The Phases of the Moon.
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How Do the Phases Get Their Names?
When the Moon appears smaller than a quarter, we call it a crescent.
When the Moon appears larger than a quarter, we call it gibbous. When
the moon is getting bigger (phases New to Full) it is waxing. When it
is getting smaller (phases Full to New) it is waning.
For example, if today the Moon were a waxing
crescent, then tomorrow the crescent shape would continue to
grow larger, approaching first quarter. After first
quarter, the Moon would be a waxing gibbous, and
continue growing until it reached full. The Moon
would then begin to shrink, becoming first a waning
gibbous and eventually reaching third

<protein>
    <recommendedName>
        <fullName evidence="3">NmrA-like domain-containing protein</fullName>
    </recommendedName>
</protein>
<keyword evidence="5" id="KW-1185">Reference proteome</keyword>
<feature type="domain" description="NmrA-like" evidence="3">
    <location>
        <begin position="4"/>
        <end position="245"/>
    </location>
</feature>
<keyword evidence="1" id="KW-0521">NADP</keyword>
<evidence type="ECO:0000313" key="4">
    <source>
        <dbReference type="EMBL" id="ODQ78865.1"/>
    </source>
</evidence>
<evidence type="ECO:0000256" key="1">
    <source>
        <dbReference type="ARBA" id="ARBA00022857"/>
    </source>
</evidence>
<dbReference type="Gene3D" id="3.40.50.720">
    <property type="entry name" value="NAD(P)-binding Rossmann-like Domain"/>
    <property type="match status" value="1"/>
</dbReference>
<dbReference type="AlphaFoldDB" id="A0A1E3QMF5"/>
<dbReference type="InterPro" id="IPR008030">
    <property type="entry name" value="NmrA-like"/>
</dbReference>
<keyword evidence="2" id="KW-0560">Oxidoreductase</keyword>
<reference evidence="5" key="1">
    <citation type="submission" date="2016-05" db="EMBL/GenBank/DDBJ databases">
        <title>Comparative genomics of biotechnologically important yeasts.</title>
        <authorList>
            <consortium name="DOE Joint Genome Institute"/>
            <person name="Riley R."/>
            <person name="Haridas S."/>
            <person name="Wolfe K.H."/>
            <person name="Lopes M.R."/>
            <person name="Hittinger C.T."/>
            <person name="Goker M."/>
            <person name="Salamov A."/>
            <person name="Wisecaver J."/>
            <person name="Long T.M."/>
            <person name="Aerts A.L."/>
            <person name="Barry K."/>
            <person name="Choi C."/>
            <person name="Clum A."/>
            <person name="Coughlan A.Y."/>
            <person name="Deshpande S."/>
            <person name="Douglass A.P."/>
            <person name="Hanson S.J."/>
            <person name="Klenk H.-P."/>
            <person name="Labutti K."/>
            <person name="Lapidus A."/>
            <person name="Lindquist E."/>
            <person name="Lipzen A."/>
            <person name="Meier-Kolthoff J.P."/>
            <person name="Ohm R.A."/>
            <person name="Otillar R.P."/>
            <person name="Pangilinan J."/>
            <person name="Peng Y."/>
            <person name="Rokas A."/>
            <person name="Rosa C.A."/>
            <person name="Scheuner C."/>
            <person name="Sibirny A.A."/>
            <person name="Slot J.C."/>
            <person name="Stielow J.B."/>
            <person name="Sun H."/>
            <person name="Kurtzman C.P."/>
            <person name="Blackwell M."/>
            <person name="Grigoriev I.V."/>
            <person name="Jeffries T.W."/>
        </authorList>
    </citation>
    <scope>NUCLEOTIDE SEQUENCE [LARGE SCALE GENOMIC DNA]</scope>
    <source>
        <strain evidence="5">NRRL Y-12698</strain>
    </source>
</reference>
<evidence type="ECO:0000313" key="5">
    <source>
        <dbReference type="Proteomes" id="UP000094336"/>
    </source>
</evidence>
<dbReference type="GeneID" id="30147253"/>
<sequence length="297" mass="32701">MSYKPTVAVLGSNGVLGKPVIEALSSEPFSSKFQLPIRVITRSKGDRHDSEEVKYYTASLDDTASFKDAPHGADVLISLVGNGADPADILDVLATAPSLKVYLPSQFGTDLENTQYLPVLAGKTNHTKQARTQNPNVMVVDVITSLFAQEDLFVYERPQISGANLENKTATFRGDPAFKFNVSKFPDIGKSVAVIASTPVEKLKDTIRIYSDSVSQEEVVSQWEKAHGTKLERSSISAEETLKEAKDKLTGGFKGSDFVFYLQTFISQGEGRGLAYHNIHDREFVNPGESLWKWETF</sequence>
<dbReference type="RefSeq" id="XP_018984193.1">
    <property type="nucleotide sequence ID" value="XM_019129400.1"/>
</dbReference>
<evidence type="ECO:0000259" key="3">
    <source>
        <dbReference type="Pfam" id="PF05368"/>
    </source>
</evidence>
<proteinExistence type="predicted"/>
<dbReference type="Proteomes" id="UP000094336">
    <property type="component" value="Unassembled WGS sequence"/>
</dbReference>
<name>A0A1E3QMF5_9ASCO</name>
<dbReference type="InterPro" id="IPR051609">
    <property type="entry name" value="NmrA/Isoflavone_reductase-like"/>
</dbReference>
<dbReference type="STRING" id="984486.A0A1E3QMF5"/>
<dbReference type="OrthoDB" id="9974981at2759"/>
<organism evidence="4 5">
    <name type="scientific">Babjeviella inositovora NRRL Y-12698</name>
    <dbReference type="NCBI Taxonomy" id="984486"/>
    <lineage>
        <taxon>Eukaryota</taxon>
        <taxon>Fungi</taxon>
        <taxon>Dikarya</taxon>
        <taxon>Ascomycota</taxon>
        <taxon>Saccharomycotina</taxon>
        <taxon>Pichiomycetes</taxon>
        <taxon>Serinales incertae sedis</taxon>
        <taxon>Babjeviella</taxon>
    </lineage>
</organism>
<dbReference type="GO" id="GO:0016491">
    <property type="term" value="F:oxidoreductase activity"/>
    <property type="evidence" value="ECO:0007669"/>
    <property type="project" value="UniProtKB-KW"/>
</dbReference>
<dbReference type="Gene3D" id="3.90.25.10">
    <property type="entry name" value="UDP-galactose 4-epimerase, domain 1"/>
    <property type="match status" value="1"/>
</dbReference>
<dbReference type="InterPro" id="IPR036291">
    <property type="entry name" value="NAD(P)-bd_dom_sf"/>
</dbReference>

quarter. Following third quarter it becomes a waning
crescent, and continues to shrink until it becomes invisible
at new Moon.
Just in case you can't remember all of this, there are a few handy
ways to recognize whether the Moon is growing or shrinking. A
crescent moon which looks like a "C" is shrinking (C for collapsing!).
If it looks like a "D", then it is growing. This is true for a
gibbous Moon as well, but it's a bit trickier to picture. If the edge
of the Moon (the real edge of the Moon, not the edge of night on the
Moon) is curved like a "C", the gibbous Moon is shrinking. Another
way to think of it is that the Moon always grows or shrinks from the
right to the left.
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